Sakata: The exploration system has been updated with a handy little bar that lets people know where they are. That’s basically a direct response to several people noting that Kansei‘s exploration system could get confusing. There’s also a hint system implemented via texting other characters for help. I added it in an attempt to lessen the need for a walkthrough, but I don’t know how much it will actually help. By the end of the game, there aren’t that many hints, and the characters just text you random things instead.

GamerTell: SakeVisual is also well known for otome games, with Backstage Pass and Oneiro in development. What made you want to start creating dating sims for girls?
Sakata: There were a lot of factors, the major one being that the artist tooaya really wanted to do something with romance. It seemed like an interesting thing to try, since there weren’t many romance games for girls at the time, and I figured that it couldn’t hurt to give it a go and see if anyone was interested. And surprisingly, or not at all, lots of people were interested.

sakevisual flower shop winter in fairbrook
GamerTell: Oneiro is known to have had quite a bit of development trouble. Can you elaborate on the delays so people can understand what problems indie developers can stumble upon during game creation?
Sakata: Oneiro has been struggling, partially because it’s a free game. While I have paid most of the people involved, thanks in part to generous donations from fans, the payment level is still below what I can afford for a Green Tea commercial game. Because of that, the artists, composer, and others involved have to put working on the game at a much lower priority than other things. Everyone on the Oneiro team does creative work professionally, so clients who pay more get top priority. There’s also the danger of losing team members, we’ve cycled through several environment artists, and having to start from the beginning in order to maintain consistency.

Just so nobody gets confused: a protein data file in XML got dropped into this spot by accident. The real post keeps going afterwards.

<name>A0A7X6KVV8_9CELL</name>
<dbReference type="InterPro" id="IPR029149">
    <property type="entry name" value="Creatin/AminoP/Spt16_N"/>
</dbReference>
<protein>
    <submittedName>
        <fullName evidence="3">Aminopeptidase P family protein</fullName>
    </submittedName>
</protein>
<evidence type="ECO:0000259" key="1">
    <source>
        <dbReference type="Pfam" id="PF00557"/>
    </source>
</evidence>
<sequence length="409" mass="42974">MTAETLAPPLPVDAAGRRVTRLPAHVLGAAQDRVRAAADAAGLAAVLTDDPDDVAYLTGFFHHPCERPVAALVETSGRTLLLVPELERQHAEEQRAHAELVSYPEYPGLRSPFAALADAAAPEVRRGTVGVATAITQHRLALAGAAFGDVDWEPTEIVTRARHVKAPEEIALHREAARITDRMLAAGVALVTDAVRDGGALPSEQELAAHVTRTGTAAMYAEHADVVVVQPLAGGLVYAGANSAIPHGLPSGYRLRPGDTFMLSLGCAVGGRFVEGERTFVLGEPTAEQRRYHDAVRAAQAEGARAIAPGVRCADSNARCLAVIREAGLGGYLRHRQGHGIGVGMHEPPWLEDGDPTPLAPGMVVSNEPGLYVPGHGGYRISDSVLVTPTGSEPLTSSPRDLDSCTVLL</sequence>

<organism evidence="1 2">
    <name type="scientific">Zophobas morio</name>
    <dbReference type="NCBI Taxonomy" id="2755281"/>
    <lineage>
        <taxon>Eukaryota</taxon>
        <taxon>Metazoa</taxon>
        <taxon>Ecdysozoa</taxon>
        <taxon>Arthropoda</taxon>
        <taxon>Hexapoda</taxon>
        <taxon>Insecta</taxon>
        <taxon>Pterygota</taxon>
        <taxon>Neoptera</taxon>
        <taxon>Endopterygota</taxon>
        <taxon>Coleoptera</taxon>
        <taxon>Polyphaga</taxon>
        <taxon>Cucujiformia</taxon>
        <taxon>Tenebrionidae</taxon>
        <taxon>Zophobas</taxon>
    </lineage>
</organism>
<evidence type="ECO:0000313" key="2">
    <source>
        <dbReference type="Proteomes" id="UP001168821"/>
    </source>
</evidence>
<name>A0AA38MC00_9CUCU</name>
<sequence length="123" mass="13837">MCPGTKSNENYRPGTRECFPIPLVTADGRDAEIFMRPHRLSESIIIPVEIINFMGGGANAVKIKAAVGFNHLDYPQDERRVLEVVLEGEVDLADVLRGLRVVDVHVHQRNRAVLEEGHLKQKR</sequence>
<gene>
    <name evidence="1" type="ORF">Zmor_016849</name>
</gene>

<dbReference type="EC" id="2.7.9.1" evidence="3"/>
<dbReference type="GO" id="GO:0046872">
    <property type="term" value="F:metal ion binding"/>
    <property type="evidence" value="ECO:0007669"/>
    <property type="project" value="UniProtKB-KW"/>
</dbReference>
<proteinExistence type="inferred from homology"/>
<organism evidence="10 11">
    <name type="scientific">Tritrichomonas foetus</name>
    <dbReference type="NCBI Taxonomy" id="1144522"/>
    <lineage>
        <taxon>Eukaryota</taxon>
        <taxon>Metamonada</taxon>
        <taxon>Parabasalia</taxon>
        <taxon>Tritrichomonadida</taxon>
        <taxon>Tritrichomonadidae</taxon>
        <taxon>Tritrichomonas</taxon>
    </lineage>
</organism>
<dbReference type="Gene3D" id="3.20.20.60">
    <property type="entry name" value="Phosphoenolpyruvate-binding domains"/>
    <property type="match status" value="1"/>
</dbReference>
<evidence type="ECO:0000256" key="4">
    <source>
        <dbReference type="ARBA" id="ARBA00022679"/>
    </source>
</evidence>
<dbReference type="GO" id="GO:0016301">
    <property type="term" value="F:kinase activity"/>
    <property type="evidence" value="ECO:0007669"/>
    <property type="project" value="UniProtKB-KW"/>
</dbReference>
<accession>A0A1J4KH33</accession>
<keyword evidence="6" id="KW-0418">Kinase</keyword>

GamerTell: SakeVisual is also known for creating free games for its fans and Swan’s Melody is one you’ve mentioned in your blog. Can you tell us a bit about what kind of game it will be and what people can expect?
Sakata: Swan’s Melody is a side project that Deji, the artist, and I came up with several years ago. We wanted to do a lighthearted project with a cute story, happy adventures, and no emotional strings attached, and Swan’s Melody was born from that. It was originally a story about magical girls with a romance angle, but it’s since evolved into a turn based fighting game, because we thought it would be fun.

GamerTell: I remember being really excited about a prospective, free SakeVisual otome game called hanami x 2,but haven’t heard it mentioned on the development blog for a while. Is it still in development?
Sakata: It is, but like Oneiro it’s run into several bumps in the road in terms of holding on to team members. It takes a lot of work to make a visual novel, and most artists just getting into it don’t realize all the extra things that will eventually have to be drawn to make the story come together. As of now, I’m calling it “on hold,” but we do intend to finish it some day.

GamerTell: What advise would you give to writers who have considered developing their own games?
Sakata: Start small, plan ahead, and don’t be afraid to mess up. Read a lot of books. Play games that interest you. Try new things. Do old things you like. Drink a lot of water – this one is handy for everyone.

Site [SakeVisual]